The Reading Bit

Sister by Rosamund Lipton is a clever, fast-paced psychological thriller.  Beatrice, the first person narrator, has abandoned her English life and family for an exciting, designer-label life in New York. She remains close – she thinks – to her younger sister, Tess, but when Tess goes missing, Beatrice flies home, determined to find out what has happened. During her search for the truth, Beatrice discovers some uncomfortable truths about herself as she realises just how little she really knows about her sister’s life.

The plot is intriguing and the storytelling is accomplished, keeping the suspense and tension at just the right levels. Unlike some thrillers, the book has some emotional depth, and I felt the musings on grief were particularly poignant. However, I didn’t find myself engaging with the characters as much as I’d hoped, and I struggled to sympathise with Beatrice. I found her frequent references to the closeness between her and Tess rather irritating – at one point I said aloud, ‘ok, I’ve got it!’ and her equally frequent declarations of love for her sister were cloying rather than touching.

There is a twist at the end that works very well (I guessed it before it was revealed, but that was ok) and I finally found myself sympathising with Beatrice in the last few pages. To sum up, a damn good thriller, but the characters lacked emotional credibility.

The Food Bit

As explained previously, throughout NaNoWriMo, I’m posting meal ideas (mainly vegan) rather than recipes . Even if you’re not vegan, believe it or not, these meals are actually very nice!

This week, we had:

Saturday: Sausages, sweet potato mash, onion and red wine gravy, broccoli.

Sunday: Soya mince with peppers, mushrooms and new potatoes, cooked in a sauce made from tomatoes, red wine, garlic and herbs.
Monday: Vegan ‘meatballs’ with spaghetti and spicy tomato sauce.
Tuesday: Mixed bean cassoulet.
Wednesday: Creamy mushroom tagliatelle.
Thursday: Curry night: aubergine and chick pea, sag aloo, aloo gobi, chapatis.
Friday: Tapas: (I’m quite proud of this one!) vegan ‘paella’,  patatas bravas, garlic mushrooms, aubergines with garlic and herbs.

NaNoWriMo week 2 – NaNoNaughty

12 November 2011

10:21

The Writing Bit

Oh dear. I considered doing a normal ‘keep-going-even-when-the-words-don’t-come-easy’  blog, but there’s a dark creature that lives in my brain called a conscience, and he (for he is definitely male) won’t let me get away with it, so here is my public confession: First of all, you should understand that I haven’t cheated as such, it’s just that the 15000 words I’ve actually written this month are now languishing in another document where I’ll pick them up at a later date, and the 15000 words that now reside in the document named NaNoNovel2011 are actually words I wrote in 2004. There, I’ve said it; I’ve imported words from a novel I started years ago.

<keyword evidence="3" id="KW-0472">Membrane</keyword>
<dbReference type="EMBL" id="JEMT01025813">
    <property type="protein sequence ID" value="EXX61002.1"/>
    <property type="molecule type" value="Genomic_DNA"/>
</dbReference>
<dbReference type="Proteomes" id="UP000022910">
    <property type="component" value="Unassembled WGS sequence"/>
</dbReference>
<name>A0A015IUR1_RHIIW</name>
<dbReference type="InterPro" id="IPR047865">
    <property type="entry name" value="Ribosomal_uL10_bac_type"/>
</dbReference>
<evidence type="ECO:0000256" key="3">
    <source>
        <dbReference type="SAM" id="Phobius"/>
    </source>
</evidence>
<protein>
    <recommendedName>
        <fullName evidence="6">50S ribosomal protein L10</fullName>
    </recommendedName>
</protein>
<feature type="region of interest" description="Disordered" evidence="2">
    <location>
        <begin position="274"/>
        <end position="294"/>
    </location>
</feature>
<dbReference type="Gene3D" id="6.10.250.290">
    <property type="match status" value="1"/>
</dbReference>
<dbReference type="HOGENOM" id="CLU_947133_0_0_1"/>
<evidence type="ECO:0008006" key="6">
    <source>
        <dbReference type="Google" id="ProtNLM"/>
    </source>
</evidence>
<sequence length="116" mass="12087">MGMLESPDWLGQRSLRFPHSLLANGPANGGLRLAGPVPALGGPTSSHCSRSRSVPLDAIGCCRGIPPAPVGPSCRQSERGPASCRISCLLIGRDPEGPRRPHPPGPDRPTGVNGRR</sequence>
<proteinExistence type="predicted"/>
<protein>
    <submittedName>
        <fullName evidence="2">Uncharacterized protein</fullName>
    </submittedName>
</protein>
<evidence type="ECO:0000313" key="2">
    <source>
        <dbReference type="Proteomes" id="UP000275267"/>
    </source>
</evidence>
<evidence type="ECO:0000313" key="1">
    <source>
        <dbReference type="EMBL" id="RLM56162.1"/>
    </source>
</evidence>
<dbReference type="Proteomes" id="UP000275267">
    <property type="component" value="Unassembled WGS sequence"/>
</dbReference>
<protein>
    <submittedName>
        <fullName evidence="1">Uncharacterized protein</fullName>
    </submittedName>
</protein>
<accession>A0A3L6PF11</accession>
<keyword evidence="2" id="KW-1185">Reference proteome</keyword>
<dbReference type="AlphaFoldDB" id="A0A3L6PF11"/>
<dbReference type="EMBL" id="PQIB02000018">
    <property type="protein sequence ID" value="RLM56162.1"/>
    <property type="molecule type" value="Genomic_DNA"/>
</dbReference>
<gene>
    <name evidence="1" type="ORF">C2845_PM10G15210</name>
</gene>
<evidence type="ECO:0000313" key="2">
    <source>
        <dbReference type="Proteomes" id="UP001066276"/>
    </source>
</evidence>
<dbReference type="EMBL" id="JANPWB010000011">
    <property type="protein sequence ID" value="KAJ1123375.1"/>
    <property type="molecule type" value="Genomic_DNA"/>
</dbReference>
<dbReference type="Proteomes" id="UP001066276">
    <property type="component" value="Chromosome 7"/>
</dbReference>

So how did I end up committing this NaNo sin? What happened was this: the second week of NaNoWriMo is notoriously difficult; this is the week when the first flush of excitement has worn off, and the words come more slowly. I was carrying on, though, trusting the process, allowing my fingers to be ready at the keyboard for when new ideas came through.

Then about halfway through the week, I’m walking through the woods with the dog, minding my own business and trying to plan my next scene (don’t think ‘whole novel’, just think about the next scene, and then the next…) when one of the two main characters from my abandoned 2004 novel suddenly comes jumping into my head, and what’s more, she’s done something bad; very bad. Then the other one arrives, and she has quite a lot to say about it all, too, and then a third character, who wasn’t very important in the 2004 version is also demanding attention and he’s turned out to be someone we really can’t ignore.

Well, I told them all to shut up, because I was busy with another group of characters, and that I would come back to them in due course. But that night, they all climbed out of the box in the back of my brain and started getting up to all sorts of things. In the morning, I went straight to my desk as usual (I find if I can write for an hour before breakfast it gives me a really good start on the day’s wordcount) but I just couldn’t get into what I was supposed to be doing. I tried again later, but those three characters had staged a sit-in and there was no way I could get past them.

So the upshot is, I’ve put aside what I’d already written for NaNoWriMo and pasted in a fair chunk of what I want to keep from the 2004 novel (it’ll need rewriting anyway) and I’m now writing on from there.  That’s my confession. Now I wait for the NaNoPolice. In my defence, I will have written 50,000 new words by the end of November, but it’ll be 15,000 of a new novel, and 35,000 of a novel already started. What do you think? Have I been very bad?

The Reading Bit